Learning by Going Backward: Colonial Williamsburg's Rich Offerings Help Bring 17th Century History to Life Today

By Schachter, Ronald | District Administration, December 2003 | Go to article overview

Learning by Going Backward: Colonial Williamsburg's Rich Offerings Help Bring 17th Century History to Life Today


Schachter, Ronald, District Administration


For decades, Virginia's Colonial Williamsburg has given visitors an up-close and personal view of life in 17th century America.

More recently, this "living history" museum has created an ongoing series of interactive, electronic field trips that take a hands-on approach to history into elementary and middle school classrooms through a combination of video, online and print curriculum.

"It's history for the new millennium," says Daryl Saunders, the supervisor of elementary studies for the School District of Hillsborough County, Fla. Saunders has provided the electronic field trips to 70 elementary classrooms in her district, with another 45 classes to follow early next year.

Each month from October through April, the Colonial Williamsburg Foundation launches a new program built around themes such as the daily activities of young people in early America, the development of public education, the political and human dimensions of the Revolutionary War, and the debate over slavery.

That curriculum has expanded to cover American history from pre-Colonial times up to the Civil War.

The centerpiece of each field trip is a reenactment of historical events, broadcast live and followed by a question-and-answer period with the "interpreters," who play characters ranging from well-known historical figures to everyday men, women and children. Participating schools that pay $500 annually can receive the broadcast through numerous PBS affiliates, cable television outlets or satellite feeds.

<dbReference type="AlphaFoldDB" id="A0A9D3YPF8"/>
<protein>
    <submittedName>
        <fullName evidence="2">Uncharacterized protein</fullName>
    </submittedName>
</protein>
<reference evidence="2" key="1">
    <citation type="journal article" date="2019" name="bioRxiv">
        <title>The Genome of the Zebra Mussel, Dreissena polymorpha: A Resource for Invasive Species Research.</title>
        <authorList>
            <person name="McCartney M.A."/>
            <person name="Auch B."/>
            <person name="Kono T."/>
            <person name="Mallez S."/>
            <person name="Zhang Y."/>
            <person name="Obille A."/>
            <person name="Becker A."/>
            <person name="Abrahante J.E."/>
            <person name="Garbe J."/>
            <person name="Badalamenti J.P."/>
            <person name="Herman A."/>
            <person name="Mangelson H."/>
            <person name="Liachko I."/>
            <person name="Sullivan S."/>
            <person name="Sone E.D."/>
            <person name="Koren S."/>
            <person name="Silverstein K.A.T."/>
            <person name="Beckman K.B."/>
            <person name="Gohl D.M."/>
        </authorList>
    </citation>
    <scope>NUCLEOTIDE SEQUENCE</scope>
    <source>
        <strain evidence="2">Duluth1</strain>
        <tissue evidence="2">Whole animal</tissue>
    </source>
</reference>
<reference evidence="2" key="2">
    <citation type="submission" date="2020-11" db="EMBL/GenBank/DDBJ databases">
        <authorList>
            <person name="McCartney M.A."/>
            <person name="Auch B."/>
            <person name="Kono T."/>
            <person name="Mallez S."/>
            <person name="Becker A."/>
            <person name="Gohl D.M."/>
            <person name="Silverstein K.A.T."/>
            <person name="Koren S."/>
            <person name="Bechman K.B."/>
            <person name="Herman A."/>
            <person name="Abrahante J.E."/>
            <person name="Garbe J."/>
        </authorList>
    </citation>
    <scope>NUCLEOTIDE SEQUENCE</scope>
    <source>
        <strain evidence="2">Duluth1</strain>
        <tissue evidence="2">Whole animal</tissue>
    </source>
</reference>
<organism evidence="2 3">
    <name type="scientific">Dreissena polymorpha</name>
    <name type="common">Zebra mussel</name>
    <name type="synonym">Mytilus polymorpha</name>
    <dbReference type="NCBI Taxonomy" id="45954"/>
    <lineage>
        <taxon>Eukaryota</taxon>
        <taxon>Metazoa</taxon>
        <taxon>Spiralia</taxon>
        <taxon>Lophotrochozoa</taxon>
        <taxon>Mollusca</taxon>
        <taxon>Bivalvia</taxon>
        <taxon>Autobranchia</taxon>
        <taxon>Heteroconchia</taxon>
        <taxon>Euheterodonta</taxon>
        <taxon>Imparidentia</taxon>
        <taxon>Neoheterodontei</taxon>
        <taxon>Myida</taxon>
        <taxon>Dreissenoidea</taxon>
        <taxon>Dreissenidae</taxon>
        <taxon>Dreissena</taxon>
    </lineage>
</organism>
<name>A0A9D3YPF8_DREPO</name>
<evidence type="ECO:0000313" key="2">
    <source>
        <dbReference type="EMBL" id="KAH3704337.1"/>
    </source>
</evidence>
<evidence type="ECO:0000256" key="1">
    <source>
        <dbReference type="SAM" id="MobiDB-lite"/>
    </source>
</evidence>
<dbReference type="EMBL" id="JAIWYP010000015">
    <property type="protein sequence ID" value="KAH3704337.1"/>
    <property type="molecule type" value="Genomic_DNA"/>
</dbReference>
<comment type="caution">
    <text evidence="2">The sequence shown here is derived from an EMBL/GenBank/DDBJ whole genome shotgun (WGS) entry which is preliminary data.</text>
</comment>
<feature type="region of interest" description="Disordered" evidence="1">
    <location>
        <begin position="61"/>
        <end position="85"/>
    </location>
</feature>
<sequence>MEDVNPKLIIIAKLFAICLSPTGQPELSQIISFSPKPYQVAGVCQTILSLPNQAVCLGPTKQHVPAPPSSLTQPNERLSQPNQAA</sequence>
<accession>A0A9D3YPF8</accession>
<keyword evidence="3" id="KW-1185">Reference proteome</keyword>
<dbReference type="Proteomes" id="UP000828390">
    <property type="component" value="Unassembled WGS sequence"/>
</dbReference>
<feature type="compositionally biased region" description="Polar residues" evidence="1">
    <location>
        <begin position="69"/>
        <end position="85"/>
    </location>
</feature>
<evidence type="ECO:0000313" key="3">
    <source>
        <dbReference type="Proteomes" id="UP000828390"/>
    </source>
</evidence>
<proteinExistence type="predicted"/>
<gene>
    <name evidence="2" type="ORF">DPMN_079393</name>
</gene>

A toll-free number lets students submit questions, about 40 of which make it on air. The thousands not selected still receive live answers from a team of historians and retired history teachers working a bank of 30 phones. Hundreds of additional student questions submitted by e-mail over the next few days also receive individual answers.

Getting Students Hooked

"What really sets [Colonial Williamsburg] apart is the idea that we want kids to be able to ask a professional historian a question and get an answer, and through that to really generate some excitement for history," says Dale Van Eck, who produces the field trips and handles educational outreach.

"It was really interesting watching our students get into the story line of the history and then write questions to call in," notes Saunders. "They were hooked from there."

The broadcast sets the stage for a range of innovative and sophisticated online activities. Soldier of Liberty, which started this fall, examines the start of the Revolutionary War. In the lesson, students complete their own online personality profile that matches them with one of a half dozen historical figures who are either rebels, loyalists or somewhere in between. After reading a biography of their Colonial counterpart, the students can return to the questionnaire, enter different answers, and find their way--with an increased understanding--to colonists with different points of view.

Another activity asks students to purchase supplies on a limited budget for the 2nd Virginia regiment of the Continental Army. The new recruits navigate a panoramic photograph of an authentic storehouse containing everything from blanket rolls to "Brown Bess" muskets. Beside getting a crash course in Revolutionary War artifacts and their costs, the students keep a running account of their selections on an electronic ledger. At the end of their military shopping spree, they find out from a gruff sergeant whether they have filled the bill or perhaps have forgotten to purchase the musket balls necessary to the regiment's survival. …

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